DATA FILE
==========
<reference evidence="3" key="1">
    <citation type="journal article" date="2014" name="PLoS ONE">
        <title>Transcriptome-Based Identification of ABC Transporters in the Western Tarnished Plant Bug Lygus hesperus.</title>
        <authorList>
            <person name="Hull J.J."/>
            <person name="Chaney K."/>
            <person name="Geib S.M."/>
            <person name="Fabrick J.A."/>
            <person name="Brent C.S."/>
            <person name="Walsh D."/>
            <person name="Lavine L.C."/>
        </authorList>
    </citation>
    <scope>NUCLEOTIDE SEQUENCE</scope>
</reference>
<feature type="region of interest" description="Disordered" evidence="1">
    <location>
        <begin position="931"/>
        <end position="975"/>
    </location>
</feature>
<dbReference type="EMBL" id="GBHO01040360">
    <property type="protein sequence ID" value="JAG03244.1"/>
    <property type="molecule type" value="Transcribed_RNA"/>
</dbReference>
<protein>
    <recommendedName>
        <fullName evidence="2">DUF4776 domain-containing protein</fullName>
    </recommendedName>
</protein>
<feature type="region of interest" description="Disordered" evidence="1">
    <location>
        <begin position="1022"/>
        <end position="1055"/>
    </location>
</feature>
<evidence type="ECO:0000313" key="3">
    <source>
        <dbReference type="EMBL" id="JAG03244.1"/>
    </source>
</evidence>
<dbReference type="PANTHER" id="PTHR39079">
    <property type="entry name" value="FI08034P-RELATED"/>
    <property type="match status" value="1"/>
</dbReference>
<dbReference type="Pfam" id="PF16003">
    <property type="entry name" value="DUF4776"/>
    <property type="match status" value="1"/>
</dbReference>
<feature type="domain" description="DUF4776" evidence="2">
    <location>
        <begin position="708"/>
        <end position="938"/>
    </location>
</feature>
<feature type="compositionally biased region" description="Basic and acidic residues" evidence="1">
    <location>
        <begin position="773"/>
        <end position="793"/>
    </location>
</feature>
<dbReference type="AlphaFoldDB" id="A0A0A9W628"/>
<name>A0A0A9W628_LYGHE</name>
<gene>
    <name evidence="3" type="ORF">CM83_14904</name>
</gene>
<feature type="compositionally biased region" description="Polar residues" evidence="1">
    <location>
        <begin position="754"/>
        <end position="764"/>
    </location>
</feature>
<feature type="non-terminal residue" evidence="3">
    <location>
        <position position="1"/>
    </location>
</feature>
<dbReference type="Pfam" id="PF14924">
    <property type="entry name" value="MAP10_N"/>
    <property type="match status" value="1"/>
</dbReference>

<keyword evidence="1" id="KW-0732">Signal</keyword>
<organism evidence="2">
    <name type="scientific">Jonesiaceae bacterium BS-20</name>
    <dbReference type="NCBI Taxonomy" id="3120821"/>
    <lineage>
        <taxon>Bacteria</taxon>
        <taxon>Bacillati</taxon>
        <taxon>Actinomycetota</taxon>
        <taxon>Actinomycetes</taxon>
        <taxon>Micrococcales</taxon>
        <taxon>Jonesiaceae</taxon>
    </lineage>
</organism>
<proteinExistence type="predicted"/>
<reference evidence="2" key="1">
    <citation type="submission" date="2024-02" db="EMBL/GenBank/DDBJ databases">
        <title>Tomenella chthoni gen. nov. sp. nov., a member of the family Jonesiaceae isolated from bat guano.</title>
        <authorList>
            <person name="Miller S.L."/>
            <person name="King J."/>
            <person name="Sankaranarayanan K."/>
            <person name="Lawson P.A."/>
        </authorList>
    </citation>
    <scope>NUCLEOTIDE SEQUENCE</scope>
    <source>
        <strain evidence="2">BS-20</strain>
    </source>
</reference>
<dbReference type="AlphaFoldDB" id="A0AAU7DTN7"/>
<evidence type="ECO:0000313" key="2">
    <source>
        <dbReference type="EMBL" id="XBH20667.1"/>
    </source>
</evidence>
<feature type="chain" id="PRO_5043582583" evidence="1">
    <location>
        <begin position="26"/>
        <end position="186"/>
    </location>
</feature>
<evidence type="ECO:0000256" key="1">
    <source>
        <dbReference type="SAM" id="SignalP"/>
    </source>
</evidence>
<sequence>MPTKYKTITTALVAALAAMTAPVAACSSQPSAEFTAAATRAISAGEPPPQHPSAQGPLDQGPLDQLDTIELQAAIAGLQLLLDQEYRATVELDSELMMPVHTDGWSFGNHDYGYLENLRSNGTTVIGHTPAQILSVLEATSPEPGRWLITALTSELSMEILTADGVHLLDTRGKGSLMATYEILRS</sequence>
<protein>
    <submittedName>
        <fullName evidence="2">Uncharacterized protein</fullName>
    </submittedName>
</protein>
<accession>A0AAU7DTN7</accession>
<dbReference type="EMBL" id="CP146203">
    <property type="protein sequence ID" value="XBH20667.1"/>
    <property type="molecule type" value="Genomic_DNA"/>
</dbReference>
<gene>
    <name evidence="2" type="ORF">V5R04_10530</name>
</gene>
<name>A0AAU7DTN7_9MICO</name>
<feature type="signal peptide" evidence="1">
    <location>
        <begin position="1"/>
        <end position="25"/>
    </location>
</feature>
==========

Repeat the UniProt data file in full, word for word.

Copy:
<reference evidence="3" key="1">
    <citation type="journal article" date="2014" name="PLoS ONE">
        <title>Transcriptome-Based Identification of ABC Transporters in the Western Tarnished Plant Bug Lygus hesperus.</title>
        <authorList>
            <person name="Hull J.J."/>
            <person name="Chaney K."/>
            <person name="Geib S.M."/>
            <person name="Fabrick J.A."/>
            <person name="Brent C.S."/>
            <person name="Walsh D."/>
            <person name="Lavine L.C."/>
        </authorList>
    </citation>
    <scope>NUCLEOTIDE SEQUENCE</scope>
</reference>
<feature type="region of interest" description="Disordered" evidence="1">
    <location>
        <begin position="931"/>
        <end position="975"/>
    </location>
</feature>
<dbReference type="EMBL" id="GBHO01040360">
    <property type="protein sequence ID" value="JAG03244.1"/>
    <property type="molecule type" value="Transcribed_RNA"/>
</dbReference>
<protein>
    <recommendedName>
        <fullName evidence="2">DUF4776 domain-containing protein</fullName>
    </recommendedName>
</protein>
<feature type="region of interest" description="Disordered" evidence="1">
    <location>
        <begin position="1022"/>
        <end position="1055"/>
    </location>
</feature>
<evidence type="ECO:0000313" key="3">
    <source>
        <dbReference type="EMBL" id="JAG03244.1"/>
    </source>
</evidence>
<dbReference type="PANTHER" id="PTHR39079">
    <property type="entry name" value="FI08034P-RELATED"/>
    <property type="match status" value="1"/>
</dbReference>
<dbReference type="Pfam" id="PF16003">
    <property type="entry name" value="DUF4776"/>
    <property type="match status" value="1"/>
</dbReference>
<feature type="domain" description="DUF4776" evidence="2">
    <location>
        <begin position="708"/>
        <end position="938"/>
    </location>
</feature>
<feature type="compositionally biased region" description="Basic and acidic residues" evidence="1">
    <location>
        <begin position="773"/>
        <end position="793"/>
    </location>
</feature>
<dbReference type="AlphaFoldDB" id="A0A0A9W628"/>
<name>A0A0A9W628_LYGHE</name>
<gene>
    <name evidence="3" type="ORF">CM83_14904</name>
</gene>
<feature type="compositionally biased region" description="Polar residues" evidence="1">
    <location>
        <begin position="754"/>
        <end position="764"/>
    </location>
</feature>
<feature type="non-terminal residue" evidence="3">
    <location>
        <position position="1"/>
    </location>
</feature>
<dbReference type="Pfam" id="PF14924">
    <property type="entry name" value="MAP10_N"/>
    <property type="match status" value="1"/>
</dbReference>

<keyword evidence="1" id="KW-0732">Signal</keyword>
<organism evidence="2">
    <name type="scientific">Jonesiaceae bacterium BS-20</name>
    <dbReference type="NCBI Taxonomy" id="3120821"/>
    <lineage>
        <taxon>Bacteria</taxon>
        <taxon>Bacillati</taxon>
        <taxon>Actinomycetota</taxon>
        <taxon>Actinomycetes</taxon>
        <taxon>Micrococcales</taxon>
        <taxon>Jonesiaceae</taxon>
    </lineage>
</organism>
<proteinExistence type="predicted"/>
<reference evidence="2" key="1">
    <citation type="submission" date="2024-02" db="EMBL/GenBank/DDBJ databases">
        <title>Tomenella chthoni gen. nov. sp. nov., a member of the family Jonesiaceae isolated from bat guano.</title>
        <authorList>
            <person name="Miller S.L."/>
            <person name="King J."/>
            <person name="Sankaranarayanan K."/>
            <person name="Lawson P.A."/>
        </authorList>
    </citation>
    <scope>NUCLEOTIDE SEQUENCE</scope>
    <source>
        <strain evidence="2">BS-20</strain>
    </source>
</reference>
<dbReference type="AlphaFoldDB" id="A0AAU7DTN7"/>
<evidence type="ECO:0000313" key="2">
    <source>
        <dbReference type="EMBL" id="XBH20667.1"/>
    </source>
</evidence>
<feature type="chain" id="PRO_5043582583" evidence="1">
    <location>
        <begin position="26"/>
        <end position="186"/>
    </location>
</feature>
<evidence type="ECO:0000256" key="1">
    <source>
        <dbReference type="SAM" id="SignalP"/>
    </source>
</evidence>
<sequence>MPTKYKTITTALVAALAAMTAPVAACSSQPSAEFTAAATRAISAGEPPPQHPSAQGPLDQGPLDQLDTIELQAAIAGLQLLLDQEYRATVELDSELMMPVHTDGWSFGNHDYGYLENLRSNGTTVIGHTPAQILSVLEATSPEPGRWLITALTSELSMEILTADGVHLLDTRGKGSLMATYEILRS</sequence>
<protein>
    <submittedName>
        <fullName evidence="2">Uncharacterized protein</fullName>
    </submittedName>
</protein>
<accession>A0AAU7DTN7</accession>
<dbReference type="EMBL" id="CP146203">
    <property type="protein sequence ID" value="XBH20667.1"/>
    <property type="molecule type" value="Genomic_DNA"/>
</dbReference>
<gene>
    <name evidence="2" type="ORF">V5R04_10530</name>
</gene>
<name>A0AAU7DTN7_9MICO</name>
<feature type="signal peptide" evidence="1">
    <location>
        <begin position="1"/>
        <end position="25"/>
    </location>
</feature>